Language Learning: talking about far away people

Since we live out of state from almost all of our relatives (and many friends), I had to brainstorm ways for my young children to learn the relatives names and know who they were. I decided the least expensive and most user-friendly way to accomplish this task was to put our relatives pictures on the fridge. In particular, I tried to put up pictures of my children interacting with the person/people. Every time we looked at the fridge, we would name one or more long distance relative and recall a fun fact about the person, share a memory, or talk about what was going on with that person.

Even though we saw these long-distance relatives once or less per year, my kids could name them by age 2. My son began to tell stories about them by age 3. I know it has helped my kids feel more connected to family, even though they are not physically present.

This activity is perfect for helping children develop language skills. Using simple words and memories, you can describe the people, places, and things in photographs. Use action words to talk about what is happening in the photo. Describe what things look like with color, emotion, and size words. Talking about shared images and memories helps make neurological connections between the sounds (what we call the words) and their meaning.

For the first few years, I had the pictures in plastic magnetic frames on the fridge. However, my kids would often take the frames and pull the pictures out, or drop them and break the plastic. Recently I came across a great way to put the pictures on the fridge without letting them get folded, dropped, or squished. I hoard large free magnets (from the front of phone books, business advertisements, etc) and glue my photos to the magnets. Then the photos stick to the fridge, and are more durable as well.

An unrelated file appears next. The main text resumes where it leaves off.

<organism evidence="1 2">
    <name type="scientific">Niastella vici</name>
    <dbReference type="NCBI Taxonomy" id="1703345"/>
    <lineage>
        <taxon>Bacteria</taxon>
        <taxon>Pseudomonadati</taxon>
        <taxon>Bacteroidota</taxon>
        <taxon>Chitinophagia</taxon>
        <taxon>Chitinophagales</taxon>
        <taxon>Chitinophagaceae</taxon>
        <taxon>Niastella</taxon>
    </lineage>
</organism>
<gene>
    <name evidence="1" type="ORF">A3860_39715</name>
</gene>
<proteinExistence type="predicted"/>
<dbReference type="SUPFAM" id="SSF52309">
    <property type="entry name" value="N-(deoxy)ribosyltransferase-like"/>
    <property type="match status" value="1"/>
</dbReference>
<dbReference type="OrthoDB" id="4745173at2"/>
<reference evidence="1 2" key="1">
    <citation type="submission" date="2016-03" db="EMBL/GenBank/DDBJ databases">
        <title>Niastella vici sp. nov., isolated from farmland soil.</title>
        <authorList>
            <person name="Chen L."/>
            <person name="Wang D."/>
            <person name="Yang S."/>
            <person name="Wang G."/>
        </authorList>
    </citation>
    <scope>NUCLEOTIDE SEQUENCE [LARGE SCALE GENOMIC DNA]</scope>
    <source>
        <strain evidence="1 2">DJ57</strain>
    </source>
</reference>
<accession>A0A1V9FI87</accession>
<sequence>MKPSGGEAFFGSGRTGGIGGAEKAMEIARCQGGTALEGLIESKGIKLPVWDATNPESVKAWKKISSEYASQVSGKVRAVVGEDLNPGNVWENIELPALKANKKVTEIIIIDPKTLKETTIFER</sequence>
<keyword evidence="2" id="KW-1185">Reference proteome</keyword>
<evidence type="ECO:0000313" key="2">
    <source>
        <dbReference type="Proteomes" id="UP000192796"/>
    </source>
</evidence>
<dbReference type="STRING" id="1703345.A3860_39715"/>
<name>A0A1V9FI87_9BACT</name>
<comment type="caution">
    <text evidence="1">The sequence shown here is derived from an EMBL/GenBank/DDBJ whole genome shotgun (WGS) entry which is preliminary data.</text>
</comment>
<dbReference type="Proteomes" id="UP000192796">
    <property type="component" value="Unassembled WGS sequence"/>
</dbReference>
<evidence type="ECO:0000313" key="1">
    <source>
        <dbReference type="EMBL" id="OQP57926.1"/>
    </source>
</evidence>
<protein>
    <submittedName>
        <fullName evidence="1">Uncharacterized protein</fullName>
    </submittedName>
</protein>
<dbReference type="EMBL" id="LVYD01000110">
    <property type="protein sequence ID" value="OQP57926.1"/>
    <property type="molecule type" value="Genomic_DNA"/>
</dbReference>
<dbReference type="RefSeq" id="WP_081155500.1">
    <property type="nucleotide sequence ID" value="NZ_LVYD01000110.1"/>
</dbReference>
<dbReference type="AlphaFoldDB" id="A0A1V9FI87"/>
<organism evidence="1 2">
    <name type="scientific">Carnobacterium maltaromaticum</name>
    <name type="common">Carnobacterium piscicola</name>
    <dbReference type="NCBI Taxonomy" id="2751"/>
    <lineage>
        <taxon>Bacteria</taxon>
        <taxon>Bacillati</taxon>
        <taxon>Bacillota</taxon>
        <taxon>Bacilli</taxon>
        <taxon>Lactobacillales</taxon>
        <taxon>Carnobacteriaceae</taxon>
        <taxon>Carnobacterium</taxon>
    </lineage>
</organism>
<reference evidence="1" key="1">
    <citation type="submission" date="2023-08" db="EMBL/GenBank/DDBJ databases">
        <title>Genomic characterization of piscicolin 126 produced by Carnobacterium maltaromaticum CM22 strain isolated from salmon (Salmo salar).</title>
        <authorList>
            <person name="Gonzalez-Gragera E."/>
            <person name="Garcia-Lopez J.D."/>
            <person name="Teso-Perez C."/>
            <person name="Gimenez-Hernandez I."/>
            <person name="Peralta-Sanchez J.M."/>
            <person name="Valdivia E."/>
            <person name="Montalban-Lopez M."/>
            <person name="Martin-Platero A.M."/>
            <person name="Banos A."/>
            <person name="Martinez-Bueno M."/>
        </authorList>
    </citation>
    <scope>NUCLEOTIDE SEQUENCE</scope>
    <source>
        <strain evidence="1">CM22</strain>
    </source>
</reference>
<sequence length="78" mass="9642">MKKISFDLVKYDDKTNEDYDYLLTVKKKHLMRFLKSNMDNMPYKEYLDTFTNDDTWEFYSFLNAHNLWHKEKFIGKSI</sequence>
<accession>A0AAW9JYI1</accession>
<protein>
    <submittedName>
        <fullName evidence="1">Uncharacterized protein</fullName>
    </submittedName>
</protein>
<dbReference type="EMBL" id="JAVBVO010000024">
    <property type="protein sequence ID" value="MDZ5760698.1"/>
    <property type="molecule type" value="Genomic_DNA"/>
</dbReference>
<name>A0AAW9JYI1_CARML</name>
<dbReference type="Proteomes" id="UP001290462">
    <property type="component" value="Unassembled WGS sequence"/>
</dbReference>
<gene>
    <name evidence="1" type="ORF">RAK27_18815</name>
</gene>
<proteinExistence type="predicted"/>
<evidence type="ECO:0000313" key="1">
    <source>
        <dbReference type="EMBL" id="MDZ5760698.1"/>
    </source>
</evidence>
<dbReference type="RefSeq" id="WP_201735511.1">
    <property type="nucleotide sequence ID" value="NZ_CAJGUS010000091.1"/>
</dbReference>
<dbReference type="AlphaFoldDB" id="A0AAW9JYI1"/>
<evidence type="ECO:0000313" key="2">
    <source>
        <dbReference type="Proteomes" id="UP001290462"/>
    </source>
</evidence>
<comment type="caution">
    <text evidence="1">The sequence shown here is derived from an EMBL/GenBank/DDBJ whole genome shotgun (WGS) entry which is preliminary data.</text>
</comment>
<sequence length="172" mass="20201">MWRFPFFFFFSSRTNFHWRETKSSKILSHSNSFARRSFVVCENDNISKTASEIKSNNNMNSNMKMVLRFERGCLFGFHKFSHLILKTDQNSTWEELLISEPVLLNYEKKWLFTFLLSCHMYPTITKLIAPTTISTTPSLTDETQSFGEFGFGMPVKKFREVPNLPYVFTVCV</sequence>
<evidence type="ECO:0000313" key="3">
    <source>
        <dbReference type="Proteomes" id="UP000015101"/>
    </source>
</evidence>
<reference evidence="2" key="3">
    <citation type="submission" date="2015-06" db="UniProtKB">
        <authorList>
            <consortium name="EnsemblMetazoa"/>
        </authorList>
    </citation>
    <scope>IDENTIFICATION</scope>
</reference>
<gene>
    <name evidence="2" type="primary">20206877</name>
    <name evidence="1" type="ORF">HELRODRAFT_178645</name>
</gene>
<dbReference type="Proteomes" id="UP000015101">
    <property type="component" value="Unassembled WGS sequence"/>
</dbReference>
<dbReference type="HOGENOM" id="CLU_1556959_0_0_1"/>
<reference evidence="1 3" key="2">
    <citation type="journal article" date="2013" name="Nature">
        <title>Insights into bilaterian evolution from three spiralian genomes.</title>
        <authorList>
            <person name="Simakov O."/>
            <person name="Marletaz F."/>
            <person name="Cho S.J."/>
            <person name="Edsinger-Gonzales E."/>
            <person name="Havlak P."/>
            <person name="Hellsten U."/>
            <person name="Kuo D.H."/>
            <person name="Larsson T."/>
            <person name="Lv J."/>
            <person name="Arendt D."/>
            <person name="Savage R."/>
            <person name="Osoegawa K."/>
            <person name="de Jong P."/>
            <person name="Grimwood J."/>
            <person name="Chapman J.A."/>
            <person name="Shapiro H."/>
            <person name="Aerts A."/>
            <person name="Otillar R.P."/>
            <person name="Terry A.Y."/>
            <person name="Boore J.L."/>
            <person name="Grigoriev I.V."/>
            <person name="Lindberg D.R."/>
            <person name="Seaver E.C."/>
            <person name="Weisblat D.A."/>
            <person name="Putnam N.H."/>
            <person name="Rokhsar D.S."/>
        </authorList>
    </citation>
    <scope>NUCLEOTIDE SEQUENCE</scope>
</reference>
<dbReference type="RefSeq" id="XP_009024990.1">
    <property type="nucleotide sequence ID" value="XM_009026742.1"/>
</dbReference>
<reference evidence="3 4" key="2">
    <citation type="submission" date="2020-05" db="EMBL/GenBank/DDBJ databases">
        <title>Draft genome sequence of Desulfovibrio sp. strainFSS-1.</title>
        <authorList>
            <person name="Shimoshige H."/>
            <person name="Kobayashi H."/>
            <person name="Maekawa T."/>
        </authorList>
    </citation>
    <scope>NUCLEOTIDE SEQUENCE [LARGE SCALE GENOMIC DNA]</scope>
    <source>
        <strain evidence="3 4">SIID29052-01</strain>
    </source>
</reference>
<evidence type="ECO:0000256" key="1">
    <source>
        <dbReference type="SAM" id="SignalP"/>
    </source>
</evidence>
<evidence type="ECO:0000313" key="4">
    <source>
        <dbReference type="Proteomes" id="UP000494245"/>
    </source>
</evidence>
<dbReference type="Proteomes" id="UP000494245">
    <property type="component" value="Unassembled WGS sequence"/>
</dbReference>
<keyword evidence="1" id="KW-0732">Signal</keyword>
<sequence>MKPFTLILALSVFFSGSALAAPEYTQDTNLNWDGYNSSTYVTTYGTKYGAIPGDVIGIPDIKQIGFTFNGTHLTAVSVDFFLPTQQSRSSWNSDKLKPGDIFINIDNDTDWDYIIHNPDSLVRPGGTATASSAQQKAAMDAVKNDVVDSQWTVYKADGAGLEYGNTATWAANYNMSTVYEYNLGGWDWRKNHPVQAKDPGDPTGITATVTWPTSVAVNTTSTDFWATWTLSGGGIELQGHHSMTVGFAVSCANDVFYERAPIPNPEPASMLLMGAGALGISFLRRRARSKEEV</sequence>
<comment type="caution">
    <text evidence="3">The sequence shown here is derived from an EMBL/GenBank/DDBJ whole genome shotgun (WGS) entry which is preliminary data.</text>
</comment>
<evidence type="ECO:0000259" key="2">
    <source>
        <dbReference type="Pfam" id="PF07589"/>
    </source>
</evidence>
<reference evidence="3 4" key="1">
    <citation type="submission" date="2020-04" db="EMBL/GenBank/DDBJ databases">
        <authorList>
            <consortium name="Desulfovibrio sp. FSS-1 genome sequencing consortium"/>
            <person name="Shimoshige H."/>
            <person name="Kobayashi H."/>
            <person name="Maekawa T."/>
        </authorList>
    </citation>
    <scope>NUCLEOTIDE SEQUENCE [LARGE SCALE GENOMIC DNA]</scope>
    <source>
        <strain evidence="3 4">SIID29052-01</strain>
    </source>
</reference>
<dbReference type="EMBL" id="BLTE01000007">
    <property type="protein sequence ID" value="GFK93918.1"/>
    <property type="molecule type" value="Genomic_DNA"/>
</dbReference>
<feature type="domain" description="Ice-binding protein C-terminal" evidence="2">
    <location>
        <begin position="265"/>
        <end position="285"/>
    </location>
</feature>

Edited to add: I’ve decided that my fridge has enough clutter. So I put these special pictures on the back of our metal door! Now every night the kids choose one picture from the door and we make sure to pray for that person.

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  1. Anonymous says:

    Thanks for this tip. I need to find a way to send it to my uncle, whose kids are 6 and 9 and, even though we visit at least once a year, still don’t know our names! It’s really bizarre if you ask me!

  2. What a great idea! We live out of the country, so I worry about my son not knowing his family members.

  3. Love this activity! I’ve used magnet animals and vehicles to change up items with the kids as well. They like to slide them across the fridge ๐Ÿ™‚

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